This year, two wonderful biographies detailed the lives of Willem de Kooning and Henri Matisse, both great artists of the twentieth century. It turns out, most of the time, these guys were working. Though de Kooning drank and hung out at bars at various points in his career, he spent most of his time pulling all-nighters at his studio. Matisse was positively reclusive, collecting his models and muses around his family, eventually working from his bed. Though they often forged close relationships with their most important patrons, contemporary artists don't have that luxury anymore. Not only do they have to make art, they have to make the scene.
It was the artists who had the real skinny on Incognito: apparently, even if you had pre purchased VIP tickets, the line to get in had formed early, some said by two hours ahead of the opening time of 7. One told me he had heard that there were interns who had been waiting on line holding spots for their bosses, well known Los Angeles dealers, who had better things to do on a Saturday, presumably, like sell art at their galleries.
When I finally got to the check-in desk, the Dealers and the Patrons were already well inside of the Museum. In order to get a piece, you had to grab the tag number of the piece you wanted, without checking the back. Once you had pulled it off, you owned it.
I was given a key ring to store the tags (presumably to encourage us to get multiples). And as in Miami, I was being asked to "trust my instincts" -- in this case it was printed rule number 7 on the Buying Guide they handed me along with the ring.
I entered the cavernous space of the museum in a great whoosh. People were already six and seven deep as they studied the walls of double stacked works of art, over five hundred pieces. Everyone looked nervous, and there were lots of whispered conversations and huddles. By stopping in front of a work, or talking about it, you showed your hand....and that meant that the others around you might also become interested in a piece, or think it potentially had a value much greater than 250 dollars. What if it was an Ed Ruscha or Sol le Witt? Though I didn't see any video art (hard to do this on an 8 x 10) there were a few wall constructions and pillows. There was quite of bit of flouting of the tag removal rule: I saw people grab tags, reflect, and then return them to their places -- when I raised an eyebrow, one woman told me it was "allowed" even though security guards were supposed to monitor this. (I'd lay odds on a desperate art collector over a Brink's guy any day.) Andy Warhol said everybody has fifteen minutes but by the time I got inside, only ten or so minutes after the doors had opened, most pieces by well known artists had already been spoken for.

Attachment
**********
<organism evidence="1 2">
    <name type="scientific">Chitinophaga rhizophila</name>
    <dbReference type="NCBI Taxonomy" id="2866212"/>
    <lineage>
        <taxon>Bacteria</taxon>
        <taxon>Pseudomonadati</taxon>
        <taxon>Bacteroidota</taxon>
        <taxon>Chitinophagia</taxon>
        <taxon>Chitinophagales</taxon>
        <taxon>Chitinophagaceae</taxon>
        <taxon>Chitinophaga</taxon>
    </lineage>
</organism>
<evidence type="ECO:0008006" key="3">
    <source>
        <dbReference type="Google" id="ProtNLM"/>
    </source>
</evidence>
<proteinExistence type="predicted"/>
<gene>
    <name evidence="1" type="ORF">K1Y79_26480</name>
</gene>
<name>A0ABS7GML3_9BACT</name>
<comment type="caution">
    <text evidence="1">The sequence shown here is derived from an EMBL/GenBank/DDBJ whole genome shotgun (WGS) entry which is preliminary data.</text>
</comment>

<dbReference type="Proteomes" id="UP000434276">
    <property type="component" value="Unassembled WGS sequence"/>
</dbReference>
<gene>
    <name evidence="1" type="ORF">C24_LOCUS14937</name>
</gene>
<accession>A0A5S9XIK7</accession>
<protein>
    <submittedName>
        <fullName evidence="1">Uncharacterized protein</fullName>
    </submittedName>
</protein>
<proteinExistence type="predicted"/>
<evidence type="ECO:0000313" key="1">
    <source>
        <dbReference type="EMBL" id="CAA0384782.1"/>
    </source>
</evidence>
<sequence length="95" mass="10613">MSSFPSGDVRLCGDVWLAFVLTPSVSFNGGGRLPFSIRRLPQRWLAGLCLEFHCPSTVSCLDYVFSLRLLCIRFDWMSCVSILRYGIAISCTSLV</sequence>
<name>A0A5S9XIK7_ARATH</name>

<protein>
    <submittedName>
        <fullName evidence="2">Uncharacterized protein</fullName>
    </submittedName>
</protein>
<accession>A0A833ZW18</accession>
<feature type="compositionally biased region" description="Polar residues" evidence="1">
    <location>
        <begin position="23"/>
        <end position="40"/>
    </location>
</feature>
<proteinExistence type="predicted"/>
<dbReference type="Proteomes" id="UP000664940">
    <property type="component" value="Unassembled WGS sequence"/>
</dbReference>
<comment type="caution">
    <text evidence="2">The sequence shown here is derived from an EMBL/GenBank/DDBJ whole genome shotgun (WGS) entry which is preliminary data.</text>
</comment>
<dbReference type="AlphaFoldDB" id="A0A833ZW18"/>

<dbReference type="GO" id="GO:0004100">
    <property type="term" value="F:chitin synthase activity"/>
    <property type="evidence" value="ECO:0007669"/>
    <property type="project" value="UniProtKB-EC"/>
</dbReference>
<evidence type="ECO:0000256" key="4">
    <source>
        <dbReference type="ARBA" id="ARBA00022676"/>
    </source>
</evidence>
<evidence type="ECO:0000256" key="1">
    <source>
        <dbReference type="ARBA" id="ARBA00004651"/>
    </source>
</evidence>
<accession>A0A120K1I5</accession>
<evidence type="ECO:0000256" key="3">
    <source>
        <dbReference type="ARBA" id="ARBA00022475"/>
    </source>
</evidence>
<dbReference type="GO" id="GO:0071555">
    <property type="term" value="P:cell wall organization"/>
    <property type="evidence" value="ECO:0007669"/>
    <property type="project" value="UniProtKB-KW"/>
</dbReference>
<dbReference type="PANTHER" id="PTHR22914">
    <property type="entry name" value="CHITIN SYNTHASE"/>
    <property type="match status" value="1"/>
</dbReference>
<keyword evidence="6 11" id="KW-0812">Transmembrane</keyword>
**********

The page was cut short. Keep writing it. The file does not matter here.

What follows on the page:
I spent an agonizing half hour going back up and down the packed galleries, trying to be a smart spotter, occasionally enlisting artist friends as well as my fellow linemates in the hunt for a piece. Of course, once I saw that everything I liked had already been red tagged, on the way out, I bought something I don't like at all. I justified this purchase by saying I was contributing to the Museum, but in actual fact, I just wanted to have something to show for my long waits in line.
Inevitably, I had to wait on a line to pay, and then another line to pick up the work. By then, totally unnerved and damp with nervous perspiration, I couldn't wait to wait on the line to get a drink.
My two last visits to the Santa Monica Museum have been exceptional. The museum has taken on the serious and important task of documenting and analyzing various twentieth century Los Angeles-based art movements and I have learned more about the history of art there than in any other museum. On a very limited budget, they have mounted fascinating exhibitions and demonstrated a unique flair for uncovering seminal moments -- especially moments that show how artists influence each other, and collectively make "new" art.
So I'm delighted they have figured out how to work the collectors and raise the money they need to continue their important scholarship. But the string of art fairs, auctions and sales that have conflated with the seasonal sales at department stores and malls have proven that not only is art collecting egalitarian, but that it has been reduced, finally, to the most common laws of merchandising: price (in this case, CHEAP) and timing (always FAST). If, as Gewen says, some critics are cranky with the anything-goes attitude, maybe some collectors will not be far behind.